Friday, August 21, 2009

How's your French?

With sawdust and old coal dust and probably asbestos flying around as I try to "make room for one more" in our old house, this is a day that seems far away from so many of the things and projects and people who have been so central to my life for the last decade. La Fonderie: to value, encourage, inspire, and embolden Christians working in the arts.

Then, a quick pause to check email. Like a cool breeze on a hot Missouri day, a message from a friend. No text, just a link to an article made up of a series of interviews with several artists who are a part of La Fonderie. It is in French, so maybe not accessible to everyone.

Reading their perspectives and a bit of their stories reminded me why we worked so hard for so long in Paris, and why we still care so deeply for the city. (Okay, there are also the cafes and bridges...)

Still waiting for the mist to burn off in Missouri, these voices were a promise that what we do can make a difference.

And for that I am grateful.

Where are you investing?

Tuesday, August 4, 2009

Nonprofit art galleries

The relationship between money and art can be an ugly one, and the realities of how tough it is to make a living as an artist is never so obvious as during economic periods like the one we find ourselves in right now. But it is never easy to make one's living through art, whether in visual or performing arts, on the stage or behind the camera. When things get tight financially, it is even more difficult for artists to do their art...and pay the bills.

In an interview by Zoe Feigenbaum, Daniel Joseph Martinez said that commercial galleries and museums are mechanisms in a system that is "well fortified and very difficult (for artists) to penetrate. Yet it seems to be in full control of what we think of as taste. This suggests that there is a relationship between sales and the actual meaning of art, which, of course, there isn't."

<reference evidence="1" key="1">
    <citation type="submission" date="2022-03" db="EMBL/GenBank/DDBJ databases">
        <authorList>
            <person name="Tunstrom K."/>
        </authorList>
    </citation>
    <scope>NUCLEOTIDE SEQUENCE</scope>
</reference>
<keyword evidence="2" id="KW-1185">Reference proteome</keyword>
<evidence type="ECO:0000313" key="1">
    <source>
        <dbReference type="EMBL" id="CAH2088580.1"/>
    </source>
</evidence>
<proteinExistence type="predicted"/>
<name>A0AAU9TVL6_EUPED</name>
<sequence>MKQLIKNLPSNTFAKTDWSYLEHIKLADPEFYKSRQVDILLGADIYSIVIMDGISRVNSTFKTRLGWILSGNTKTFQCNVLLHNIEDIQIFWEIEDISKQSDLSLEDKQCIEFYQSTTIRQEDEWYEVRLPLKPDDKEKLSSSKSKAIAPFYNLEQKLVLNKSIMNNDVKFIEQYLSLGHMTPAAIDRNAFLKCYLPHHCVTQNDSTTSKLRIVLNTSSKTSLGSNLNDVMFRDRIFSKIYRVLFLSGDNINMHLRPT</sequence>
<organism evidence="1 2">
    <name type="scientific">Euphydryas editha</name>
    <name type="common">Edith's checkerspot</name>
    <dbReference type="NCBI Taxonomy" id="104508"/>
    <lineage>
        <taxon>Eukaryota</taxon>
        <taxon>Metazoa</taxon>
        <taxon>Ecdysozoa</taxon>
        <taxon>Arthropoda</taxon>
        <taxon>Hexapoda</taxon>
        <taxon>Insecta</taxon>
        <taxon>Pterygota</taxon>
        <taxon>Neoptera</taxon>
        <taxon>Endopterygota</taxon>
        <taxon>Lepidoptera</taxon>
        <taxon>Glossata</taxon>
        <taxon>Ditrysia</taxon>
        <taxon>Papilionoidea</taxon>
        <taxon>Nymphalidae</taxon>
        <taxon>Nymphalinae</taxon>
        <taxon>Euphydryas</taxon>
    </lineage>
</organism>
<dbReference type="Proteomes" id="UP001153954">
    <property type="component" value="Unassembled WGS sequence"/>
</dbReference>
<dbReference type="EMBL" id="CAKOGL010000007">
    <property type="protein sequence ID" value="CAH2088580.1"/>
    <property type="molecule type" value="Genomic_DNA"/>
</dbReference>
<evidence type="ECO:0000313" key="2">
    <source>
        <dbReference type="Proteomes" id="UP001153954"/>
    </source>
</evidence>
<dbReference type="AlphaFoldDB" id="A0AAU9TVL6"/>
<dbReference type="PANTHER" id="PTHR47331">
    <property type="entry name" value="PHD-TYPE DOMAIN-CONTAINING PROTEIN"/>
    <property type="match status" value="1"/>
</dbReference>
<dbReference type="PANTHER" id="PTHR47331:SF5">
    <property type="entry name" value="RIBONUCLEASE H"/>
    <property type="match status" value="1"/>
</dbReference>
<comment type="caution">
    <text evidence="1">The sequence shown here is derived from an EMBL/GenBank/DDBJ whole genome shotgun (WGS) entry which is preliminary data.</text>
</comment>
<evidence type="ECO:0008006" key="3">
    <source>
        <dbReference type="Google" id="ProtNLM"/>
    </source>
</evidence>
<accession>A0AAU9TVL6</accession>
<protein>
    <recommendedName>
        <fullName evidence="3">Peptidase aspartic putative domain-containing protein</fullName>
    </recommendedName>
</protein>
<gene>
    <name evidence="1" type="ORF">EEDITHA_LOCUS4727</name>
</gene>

Martinez, a controversial L.A. artist, suggests that the end of the nonprofit art movement in the 90's limits the potential of the distribution of ideas and the dissemination of art through exhibitions. I don't agree with his politics, but here he and I are on the same page. Because I, too, am interested in the distribution of ideas and the dissemination of art.

One of the reasons la fonderie opened an arts gallery/cultural space in Paris was to provide a platform for artists and musicians and playwrights. It is not a commercial gallery or concert venue, but it gives artists a chance to have their work seen and heard. And it is a very busy place.

Some have rightly thought that it was a unique space because of the values and spiritual commitments of the team of volunteers who run it. But at the deepest level, it is a space that is committed to unleashing the voice of the artist in whatever art form he or she might work. It is about entering into the conversations that are happening in culture, and about starting a few new ones.

And although that does not make what we do unique, it makes it the kind of place we hope will increasingly be found in our towns and cities. What is going on where you live?
The illusion wanes, and in time we return
to our noisy cities where the blue
appears only in fragments
high up among the towering shapes.
Then rain leaching the earth.
Tedious, winter burdens the roofs,
and light is a miser, the soul bitter.
Yet, one day through an open gate,
among the green luxuriance of a yard,
the yellow lemons fire
and the heart melts,
and golden songs pour
into the breast
from the raised cornets of the sun.

from "The Lemon Trees"
by Eugenio Montale
(Translated by Lee Gerlach)